Top Landscaping Tips for Rental Properties
Reviewed By: Pete Evering
One of the worst mistakes you can make as a property owner is ignoring the outside of your rental property. The exterior of a property has a huge impact on curb appeal and desirability to renters, and these things directly relate to the value of the property. Neglecting a property’s outside space can also lead to bigger issues like pest infestations.
That being said, lawn care and maintenance can be overwhelming, and there’s already a lot on your plate as a landlord. The best thing you can do is hire a property management company to handle tasks like lawn care. At Utopia Management, our experts know the best lawn care strategies depending on your property and your needs, and we have strong relationships with local landscaping companies for reliable service at better prices. However, if you want to do your own landscaping, here are some of the best techniques to keep it low maintenance and optimized for tenants:
Simplicity is Your Friend
Reducing the amount of lawn maintenance required will be easier and cost-effective in the long run. There are many landscaping tricks and designs that are simple to maintain and still look beautiful. This can also help you conserve water and make your property more eco-friendly.
One of these tricks is to plant a rain garden. These help reduce runoff from the property and look beautiful. Rain gardens consist of deep, loosely packed soil and flood-resistant plants to absorb excess water that gets collected on the roof and gutter system.
You can also minimize the amount of grass if there are no HOA regulations or local ordinances on lawn care. Grass requires a lot of water and regular upkeep; common alternatives include mulch, decorative rocks, or groundcover plants. The latter two can be combined to create unique designs and beautiful pathways. This technique not only saves you time and money, but makes for an eye-catching outdoor space.
Stick to Neutral, Native Plants
When it comes to the theme of your lawn, you don’t want to get too crazy. You want to attract all kinds of tenants, so go with a neutral theme that appeals to a wide audience. This usually consists of well-known native plants.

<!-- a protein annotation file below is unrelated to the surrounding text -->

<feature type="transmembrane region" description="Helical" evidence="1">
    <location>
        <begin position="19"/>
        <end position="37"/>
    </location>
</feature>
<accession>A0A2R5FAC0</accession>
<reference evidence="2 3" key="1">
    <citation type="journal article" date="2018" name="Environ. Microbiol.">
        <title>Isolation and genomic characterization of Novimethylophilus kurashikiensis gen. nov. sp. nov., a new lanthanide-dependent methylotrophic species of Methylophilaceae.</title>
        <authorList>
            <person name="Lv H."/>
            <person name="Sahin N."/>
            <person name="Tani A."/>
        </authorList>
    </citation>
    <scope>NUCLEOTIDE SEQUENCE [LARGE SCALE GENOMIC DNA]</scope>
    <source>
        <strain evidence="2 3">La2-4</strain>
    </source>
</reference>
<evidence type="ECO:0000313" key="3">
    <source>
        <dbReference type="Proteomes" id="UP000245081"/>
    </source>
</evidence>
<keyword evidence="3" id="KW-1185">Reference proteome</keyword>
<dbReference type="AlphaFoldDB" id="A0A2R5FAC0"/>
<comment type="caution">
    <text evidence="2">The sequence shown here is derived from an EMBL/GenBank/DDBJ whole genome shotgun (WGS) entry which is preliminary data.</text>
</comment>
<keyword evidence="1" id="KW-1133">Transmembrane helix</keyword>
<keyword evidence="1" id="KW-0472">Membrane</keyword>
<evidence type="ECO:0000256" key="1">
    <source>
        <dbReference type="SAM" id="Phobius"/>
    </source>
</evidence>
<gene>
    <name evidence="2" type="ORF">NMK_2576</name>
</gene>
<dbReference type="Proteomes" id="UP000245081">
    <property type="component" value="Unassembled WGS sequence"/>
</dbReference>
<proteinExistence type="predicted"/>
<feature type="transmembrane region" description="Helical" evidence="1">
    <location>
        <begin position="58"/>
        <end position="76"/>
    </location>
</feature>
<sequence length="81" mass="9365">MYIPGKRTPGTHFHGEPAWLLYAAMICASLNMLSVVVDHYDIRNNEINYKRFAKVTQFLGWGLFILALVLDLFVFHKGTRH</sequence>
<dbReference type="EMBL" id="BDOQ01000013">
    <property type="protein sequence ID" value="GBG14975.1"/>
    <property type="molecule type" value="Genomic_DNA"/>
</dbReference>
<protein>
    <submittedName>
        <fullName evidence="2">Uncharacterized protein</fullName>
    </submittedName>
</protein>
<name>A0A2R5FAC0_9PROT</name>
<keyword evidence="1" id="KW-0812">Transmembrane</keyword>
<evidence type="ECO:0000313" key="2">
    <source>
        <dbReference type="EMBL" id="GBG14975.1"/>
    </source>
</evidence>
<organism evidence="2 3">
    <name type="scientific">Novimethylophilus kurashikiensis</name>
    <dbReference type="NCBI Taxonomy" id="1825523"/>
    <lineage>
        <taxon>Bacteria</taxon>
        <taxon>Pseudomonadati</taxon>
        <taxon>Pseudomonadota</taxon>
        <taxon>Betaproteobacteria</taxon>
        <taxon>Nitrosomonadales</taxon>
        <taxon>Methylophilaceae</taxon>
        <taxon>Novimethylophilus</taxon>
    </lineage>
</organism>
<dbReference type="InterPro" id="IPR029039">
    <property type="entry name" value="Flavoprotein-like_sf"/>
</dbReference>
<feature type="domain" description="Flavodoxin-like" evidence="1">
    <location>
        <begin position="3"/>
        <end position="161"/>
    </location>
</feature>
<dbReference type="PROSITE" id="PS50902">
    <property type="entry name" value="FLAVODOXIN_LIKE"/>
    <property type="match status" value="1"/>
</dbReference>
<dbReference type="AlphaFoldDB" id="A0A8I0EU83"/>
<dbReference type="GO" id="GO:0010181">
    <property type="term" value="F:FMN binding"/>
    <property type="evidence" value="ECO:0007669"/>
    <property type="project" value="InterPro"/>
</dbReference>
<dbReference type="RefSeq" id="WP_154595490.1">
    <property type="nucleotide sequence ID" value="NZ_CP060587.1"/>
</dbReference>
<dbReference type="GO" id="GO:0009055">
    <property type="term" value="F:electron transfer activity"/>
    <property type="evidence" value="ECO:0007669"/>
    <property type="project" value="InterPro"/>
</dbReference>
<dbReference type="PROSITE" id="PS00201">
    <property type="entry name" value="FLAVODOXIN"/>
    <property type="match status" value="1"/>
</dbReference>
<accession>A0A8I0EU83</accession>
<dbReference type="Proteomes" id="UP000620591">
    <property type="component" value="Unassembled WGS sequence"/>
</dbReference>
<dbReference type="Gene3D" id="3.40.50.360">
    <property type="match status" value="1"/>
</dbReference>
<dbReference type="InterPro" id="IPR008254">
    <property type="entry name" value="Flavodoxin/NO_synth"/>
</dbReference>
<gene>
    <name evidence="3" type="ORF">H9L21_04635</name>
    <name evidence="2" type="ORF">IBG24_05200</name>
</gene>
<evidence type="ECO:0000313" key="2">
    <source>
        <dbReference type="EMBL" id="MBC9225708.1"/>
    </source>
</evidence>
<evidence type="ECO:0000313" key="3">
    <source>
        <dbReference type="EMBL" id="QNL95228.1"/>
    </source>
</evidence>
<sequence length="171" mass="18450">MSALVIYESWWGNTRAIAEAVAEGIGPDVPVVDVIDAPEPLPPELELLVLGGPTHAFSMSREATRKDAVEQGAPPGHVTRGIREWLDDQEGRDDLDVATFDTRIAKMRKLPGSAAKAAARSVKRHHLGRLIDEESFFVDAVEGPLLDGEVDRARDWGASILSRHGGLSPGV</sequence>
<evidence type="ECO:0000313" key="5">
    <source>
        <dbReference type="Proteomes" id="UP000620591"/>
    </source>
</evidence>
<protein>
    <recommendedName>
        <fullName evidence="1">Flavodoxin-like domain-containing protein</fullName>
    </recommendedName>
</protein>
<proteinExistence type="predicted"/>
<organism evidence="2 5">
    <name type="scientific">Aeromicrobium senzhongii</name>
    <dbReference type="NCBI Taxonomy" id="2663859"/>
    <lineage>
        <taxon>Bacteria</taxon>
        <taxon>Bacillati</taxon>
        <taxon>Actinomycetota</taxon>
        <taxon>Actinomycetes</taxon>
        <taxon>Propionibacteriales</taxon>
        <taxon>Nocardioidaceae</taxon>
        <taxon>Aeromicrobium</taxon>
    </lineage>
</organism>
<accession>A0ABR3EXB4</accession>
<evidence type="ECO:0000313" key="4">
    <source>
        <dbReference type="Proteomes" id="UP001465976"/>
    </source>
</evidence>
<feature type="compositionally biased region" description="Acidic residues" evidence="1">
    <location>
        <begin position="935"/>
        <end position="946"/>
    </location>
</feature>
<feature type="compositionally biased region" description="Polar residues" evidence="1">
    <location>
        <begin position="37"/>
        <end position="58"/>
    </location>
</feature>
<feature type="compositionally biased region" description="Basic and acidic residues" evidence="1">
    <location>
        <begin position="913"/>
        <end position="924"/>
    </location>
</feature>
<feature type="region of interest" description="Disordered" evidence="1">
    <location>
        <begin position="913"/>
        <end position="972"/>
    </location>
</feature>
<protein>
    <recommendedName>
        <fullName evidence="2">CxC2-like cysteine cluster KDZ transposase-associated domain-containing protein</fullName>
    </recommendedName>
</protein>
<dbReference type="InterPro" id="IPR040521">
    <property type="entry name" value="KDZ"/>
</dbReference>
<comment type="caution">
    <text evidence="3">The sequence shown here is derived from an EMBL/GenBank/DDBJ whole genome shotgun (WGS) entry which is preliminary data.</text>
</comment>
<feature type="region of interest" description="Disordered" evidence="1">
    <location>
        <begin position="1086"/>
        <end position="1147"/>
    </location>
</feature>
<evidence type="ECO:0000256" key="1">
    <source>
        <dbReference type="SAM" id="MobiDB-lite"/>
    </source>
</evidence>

It’s also a good idea to plant native flora because these species are best suited for the local climate and soil types. This means they require less fertilizer and pesticides, in addition to preserving local biodiversity. As an added bonus, they also are more likely to provide a habitat for native birds and butterflies.
Don’t Forget About Shade
Keep the amount of shade in mind as you design the landscape. It’s important to consider which areas will be shady and which will be sunlit. Having both is important; think about which plants might need direct sunlight, and how the patios or seating areas will be covered through the different seasons.
Make a Section for Pets
If your property allows dogs then you should dedicate an area of the lawn for pets. You can fence it off or simply mark it with timber or stones. Fill this area with pea gravel or sand pebbles to make cleanup simple and prevent grass and plants from getting urine burn.
One of the biggest landscaping mistakes you can make is paving too much of the yard. Over-paving leads to runoff issues and isn’t as pleasant on the eyes. Tenants appreciate some greenery, so don’t overdo it with pavement.
This is especially important if you have an installment like a pool, hot tub, or fire pit in the backyard. Keep the size of installments and pathways limited to allow for plants, shrubs, and trees that add scenery.
Disclose Lawn Care Responsibilities
It’s important to clearly disclose the lawn care responsibilities in the lease, especially if lawn care is the tenant’s responsibility. If you choose to make the tenant responsible, it is highly recommended to choose a landscaping company that understands the needs of your property and simply include the cost in the utility bill. As stated before, lawn care can be overwhelming and most tenants don’t want to have that responsibility.
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